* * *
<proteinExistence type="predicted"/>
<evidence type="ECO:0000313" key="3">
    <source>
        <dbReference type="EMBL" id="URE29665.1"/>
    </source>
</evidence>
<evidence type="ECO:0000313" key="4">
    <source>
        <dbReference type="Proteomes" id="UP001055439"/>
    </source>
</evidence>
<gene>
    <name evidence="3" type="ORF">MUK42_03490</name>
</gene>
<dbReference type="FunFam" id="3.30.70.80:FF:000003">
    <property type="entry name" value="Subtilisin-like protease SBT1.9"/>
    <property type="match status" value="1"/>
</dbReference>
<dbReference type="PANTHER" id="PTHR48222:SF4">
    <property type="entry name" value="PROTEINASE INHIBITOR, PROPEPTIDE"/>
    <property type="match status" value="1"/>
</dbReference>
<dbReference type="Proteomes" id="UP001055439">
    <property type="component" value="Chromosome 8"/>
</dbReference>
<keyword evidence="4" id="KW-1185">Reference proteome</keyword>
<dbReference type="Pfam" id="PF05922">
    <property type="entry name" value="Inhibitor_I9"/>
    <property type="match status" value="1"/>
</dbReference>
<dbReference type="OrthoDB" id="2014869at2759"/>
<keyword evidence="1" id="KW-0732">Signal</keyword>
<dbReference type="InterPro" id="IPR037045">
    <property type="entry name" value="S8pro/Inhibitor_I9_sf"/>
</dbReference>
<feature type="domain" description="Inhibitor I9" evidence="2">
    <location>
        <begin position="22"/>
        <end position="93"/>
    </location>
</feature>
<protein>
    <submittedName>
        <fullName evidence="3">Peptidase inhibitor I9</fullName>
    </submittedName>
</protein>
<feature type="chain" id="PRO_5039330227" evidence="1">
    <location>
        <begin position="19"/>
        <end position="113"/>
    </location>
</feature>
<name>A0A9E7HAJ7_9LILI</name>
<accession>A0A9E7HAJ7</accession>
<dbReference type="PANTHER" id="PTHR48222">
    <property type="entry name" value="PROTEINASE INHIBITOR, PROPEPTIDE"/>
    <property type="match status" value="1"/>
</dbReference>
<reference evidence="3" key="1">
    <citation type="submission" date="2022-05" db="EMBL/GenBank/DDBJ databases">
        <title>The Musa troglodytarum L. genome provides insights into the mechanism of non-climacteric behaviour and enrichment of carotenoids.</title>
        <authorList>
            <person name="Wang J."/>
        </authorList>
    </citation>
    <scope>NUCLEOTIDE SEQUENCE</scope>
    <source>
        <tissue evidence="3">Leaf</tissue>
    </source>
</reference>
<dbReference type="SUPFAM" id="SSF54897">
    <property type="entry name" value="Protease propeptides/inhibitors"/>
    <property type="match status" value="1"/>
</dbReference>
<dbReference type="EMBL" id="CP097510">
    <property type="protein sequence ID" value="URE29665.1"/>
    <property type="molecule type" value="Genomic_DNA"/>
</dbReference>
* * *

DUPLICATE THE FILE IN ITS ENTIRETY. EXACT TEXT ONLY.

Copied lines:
<proteinExistence type="predicted"/>
<evidence type="ECO:0000313" key="3">
    <source>
        <dbReference type="EMBL" id="URE29665.1"/>
    </source>
</evidence>
<evidence type="ECO:0000313" key="4">
    <source>
        <dbReference type="Proteomes" id="UP001055439"/>
    </source>
</evidence>
<gene>
    <name evidence="3" type="ORF">MUK42_03490</name>
</gene>
<dbReference type="FunFam" id="3.30.70.80:FF:000003">
    <property type="entry name" value="Subtilisin-like protease SBT1.9"/>
    <property type="match status" value="1"/>
</dbReference>
<dbReference type="PANTHER" id="PTHR48222:SF4">
    <property type="entry name" value="PROTEINASE INHIBITOR, PROPEPTIDE"/>
    <property type="match status" value="1"/>
</dbReference>
<dbReference type="Proteomes" id="UP001055439">
    <property type="component" value="Chromosome 8"/>
</dbReference>
<keyword evidence="4" id="KW-1185">Reference proteome</keyword>
<dbReference type="Pfam" id="PF05922">
    <property type="entry name" value="Inhibitor_I9"/>
    <property type="match status" value="1"/>
</dbReference>
<dbReference type="OrthoDB" id="2014869at2759"/>
<keyword evidence="1" id="KW-0732">Signal</keyword>
<dbReference type="InterPro" id="IPR037045">
    <property type="entry name" value="S8pro/Inhibitor_I9_sf"/>
</dbReference>
<feature type="domain" description="Inhibitor I9" evidence="2">
    <location>
        <begin position="22"/>
        <end position="93"/>
    </location>
</feature>
<protein>
    <submittedName>
        <fullName evidence="3">Peptidase inhibitor I9</fullName>
    </submittedName>
</protein>
<feature type="chain" id="PRO_5039330227" evidence="1">
    <location>
        <begin position="19"/>
        <end position="113"/>
    </location>
</feature>
<name>A0A9E7HAJ7_9LILI</name>
<accession>A0A9E7HAJ7</accession>
<dbReference type="PANTHER" id="PTHR48222">
    <property type="entry name" value="PROTEINASE INHIBITOR, PROPEPTIDE"/>
    <property type="match status" value="1"/>
</dbReference>
<reference evidence="3" key="1">
    <citation type="submission" date="2022-05" db="EMBL/GenBank/DDBJ databases">
        <title>The Musa troglodytarum L. genome provides insights into the mechanism of non-climacteric behaviour and enrichment of carotenoids.</title>
        <authorList>
            <person name="Wang J."/>
        </authorList>
    </citation>
    <scope>NUCLEOTIDE SEQUENCE</scope>
    <source>
        <tissue evidence="3">Leaf</tissue>
    </source>
</reference>
<dbReference type="SUPFAM" id="SSF54897">
    <property type="entry name" value="Protease propeptides/inhibitors"/>
    <property type="match status" value="1"/>
</dbReference>
<dbReference type="EMBL" id="CP097510">
    <property type="protein sequence ID" value="URE29665.1"/>
    <property type="molecule type" value="Genomic_DNA"/>
</dbReference>